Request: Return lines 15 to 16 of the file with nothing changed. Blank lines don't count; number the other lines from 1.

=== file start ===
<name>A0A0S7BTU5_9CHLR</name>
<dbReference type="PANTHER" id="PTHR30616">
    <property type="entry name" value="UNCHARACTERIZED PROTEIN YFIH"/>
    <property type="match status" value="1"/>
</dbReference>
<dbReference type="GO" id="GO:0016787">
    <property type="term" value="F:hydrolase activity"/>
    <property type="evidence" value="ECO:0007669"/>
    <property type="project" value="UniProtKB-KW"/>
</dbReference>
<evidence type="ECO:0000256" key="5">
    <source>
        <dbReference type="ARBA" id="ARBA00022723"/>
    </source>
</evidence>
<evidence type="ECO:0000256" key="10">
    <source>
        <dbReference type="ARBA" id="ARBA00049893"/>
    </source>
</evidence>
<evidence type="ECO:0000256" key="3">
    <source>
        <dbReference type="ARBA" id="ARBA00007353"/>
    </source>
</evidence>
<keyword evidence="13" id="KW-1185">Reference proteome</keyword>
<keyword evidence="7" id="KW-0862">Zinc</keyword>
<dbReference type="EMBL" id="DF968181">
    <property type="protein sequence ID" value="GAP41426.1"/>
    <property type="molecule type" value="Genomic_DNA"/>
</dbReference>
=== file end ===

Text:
</evidence>
<evidence type="ECO:0000256" key="10">